The Pickle

From the Chicago Reader (May 1, 1993). — J.R.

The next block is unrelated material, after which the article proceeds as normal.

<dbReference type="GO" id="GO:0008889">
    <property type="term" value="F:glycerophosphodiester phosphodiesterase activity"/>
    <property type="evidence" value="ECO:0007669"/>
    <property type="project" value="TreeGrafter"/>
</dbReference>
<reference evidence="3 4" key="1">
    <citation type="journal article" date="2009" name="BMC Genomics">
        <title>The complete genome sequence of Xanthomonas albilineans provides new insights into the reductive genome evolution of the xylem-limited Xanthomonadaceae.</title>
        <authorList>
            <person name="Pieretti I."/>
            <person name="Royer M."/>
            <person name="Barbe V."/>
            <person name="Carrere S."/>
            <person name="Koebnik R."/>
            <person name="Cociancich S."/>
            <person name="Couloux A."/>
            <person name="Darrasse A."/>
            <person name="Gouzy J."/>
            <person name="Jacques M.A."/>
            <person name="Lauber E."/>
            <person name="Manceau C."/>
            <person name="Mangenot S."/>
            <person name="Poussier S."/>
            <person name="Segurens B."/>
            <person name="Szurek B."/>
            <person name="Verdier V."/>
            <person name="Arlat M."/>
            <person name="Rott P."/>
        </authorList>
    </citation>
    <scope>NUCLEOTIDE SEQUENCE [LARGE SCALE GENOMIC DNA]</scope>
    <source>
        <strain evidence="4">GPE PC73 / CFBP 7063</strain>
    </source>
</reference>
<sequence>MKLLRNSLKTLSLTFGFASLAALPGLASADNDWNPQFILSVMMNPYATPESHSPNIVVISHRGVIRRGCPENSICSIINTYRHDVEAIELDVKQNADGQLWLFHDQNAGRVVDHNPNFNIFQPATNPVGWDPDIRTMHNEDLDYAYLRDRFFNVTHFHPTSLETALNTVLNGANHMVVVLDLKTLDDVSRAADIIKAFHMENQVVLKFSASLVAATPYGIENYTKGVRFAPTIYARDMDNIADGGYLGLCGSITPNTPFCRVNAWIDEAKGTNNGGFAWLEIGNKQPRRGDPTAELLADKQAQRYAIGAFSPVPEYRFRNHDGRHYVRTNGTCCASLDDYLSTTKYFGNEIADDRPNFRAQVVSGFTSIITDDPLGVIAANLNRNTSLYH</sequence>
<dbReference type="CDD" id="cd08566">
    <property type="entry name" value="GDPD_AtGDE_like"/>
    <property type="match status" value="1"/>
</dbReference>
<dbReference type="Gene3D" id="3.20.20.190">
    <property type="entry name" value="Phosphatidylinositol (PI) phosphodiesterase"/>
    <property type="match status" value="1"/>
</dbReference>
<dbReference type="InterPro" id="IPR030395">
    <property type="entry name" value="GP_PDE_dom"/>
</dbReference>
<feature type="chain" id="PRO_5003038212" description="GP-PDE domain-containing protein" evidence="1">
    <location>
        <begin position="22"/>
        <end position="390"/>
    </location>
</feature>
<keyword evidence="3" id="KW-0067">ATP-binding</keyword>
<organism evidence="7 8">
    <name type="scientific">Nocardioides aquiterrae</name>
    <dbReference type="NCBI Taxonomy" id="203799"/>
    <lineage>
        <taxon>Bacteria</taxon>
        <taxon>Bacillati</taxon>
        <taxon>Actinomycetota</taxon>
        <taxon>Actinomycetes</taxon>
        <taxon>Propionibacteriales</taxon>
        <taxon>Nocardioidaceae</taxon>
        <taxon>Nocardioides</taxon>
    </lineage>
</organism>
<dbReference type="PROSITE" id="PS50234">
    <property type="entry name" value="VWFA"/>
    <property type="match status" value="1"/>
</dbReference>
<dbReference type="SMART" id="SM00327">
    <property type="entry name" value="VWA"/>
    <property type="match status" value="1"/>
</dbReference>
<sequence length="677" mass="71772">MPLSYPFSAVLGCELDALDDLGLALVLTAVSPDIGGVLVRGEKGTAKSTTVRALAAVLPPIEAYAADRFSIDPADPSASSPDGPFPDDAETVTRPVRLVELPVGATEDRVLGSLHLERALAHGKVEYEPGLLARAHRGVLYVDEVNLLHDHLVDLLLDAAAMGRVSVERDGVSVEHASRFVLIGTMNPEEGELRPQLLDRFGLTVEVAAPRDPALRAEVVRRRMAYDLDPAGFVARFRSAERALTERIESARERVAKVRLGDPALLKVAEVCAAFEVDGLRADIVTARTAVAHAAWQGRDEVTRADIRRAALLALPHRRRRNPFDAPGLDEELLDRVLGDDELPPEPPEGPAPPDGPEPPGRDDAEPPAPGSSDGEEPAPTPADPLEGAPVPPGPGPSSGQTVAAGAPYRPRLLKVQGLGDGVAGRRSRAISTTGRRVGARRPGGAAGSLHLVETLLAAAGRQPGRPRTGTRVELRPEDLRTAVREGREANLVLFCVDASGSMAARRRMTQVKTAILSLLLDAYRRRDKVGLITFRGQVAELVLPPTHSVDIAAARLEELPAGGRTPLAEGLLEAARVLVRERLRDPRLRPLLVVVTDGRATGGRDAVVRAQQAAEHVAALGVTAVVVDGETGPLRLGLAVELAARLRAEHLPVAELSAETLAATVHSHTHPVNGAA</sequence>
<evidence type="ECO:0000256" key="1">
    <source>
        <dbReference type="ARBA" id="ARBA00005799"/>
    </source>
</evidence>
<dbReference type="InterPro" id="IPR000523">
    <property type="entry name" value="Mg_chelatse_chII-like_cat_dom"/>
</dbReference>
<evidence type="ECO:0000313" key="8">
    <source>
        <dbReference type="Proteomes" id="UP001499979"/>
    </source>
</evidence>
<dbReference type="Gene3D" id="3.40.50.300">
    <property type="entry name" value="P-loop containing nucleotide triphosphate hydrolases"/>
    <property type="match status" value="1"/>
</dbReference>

Paul Mazursky’s umpteenth remake of 8 1/2, which only goes to show that if you keep imitating the same movie you’re bound to get progressively staler, not fresher. And unlike such brittle 8 1/2 imitations as All That Jazz and Stardust Memories, this one starts out mushy and gets softer and softer as it develops. The story covers about 36 hours in the life of celebrated writer-director Harry Stone (Danny Aiello) after he arrives in New York from Paris for the preview of his new picture, a teen fantasy called The Pickle that he considers a sellout and fears will be a flop. Before long, we also meet his longtime agent (Jerry Stiller), 22-year-old French girlfriend (Clotilde Courau), and several relatives or ex-relatives (“I’m your ex-wife, Ellen,” Dyan Cannon announces to him and the camera at a surprise party, just in case he or we don’t remember.) Periodic black-and-white cutaways to Stone’s Jewish childhood in Brooklyn and clips from his new color movie show off cinematographer Fred Murphy’s talents much more than Mazursky’s, whose wit seems to have deserted him almost entirely; the final impression is much closer to Jaglom’s Venice/Venice than to Fellini. With Shelley Winters, Barry Miller, Christopher Penn, Spalding Gray, and, doing unrewarding cameos in the film-within-the-film, Ally Sheedy, Griffin Dunne, Little Richard, Dudley Moore, and Isabella Rossellini.


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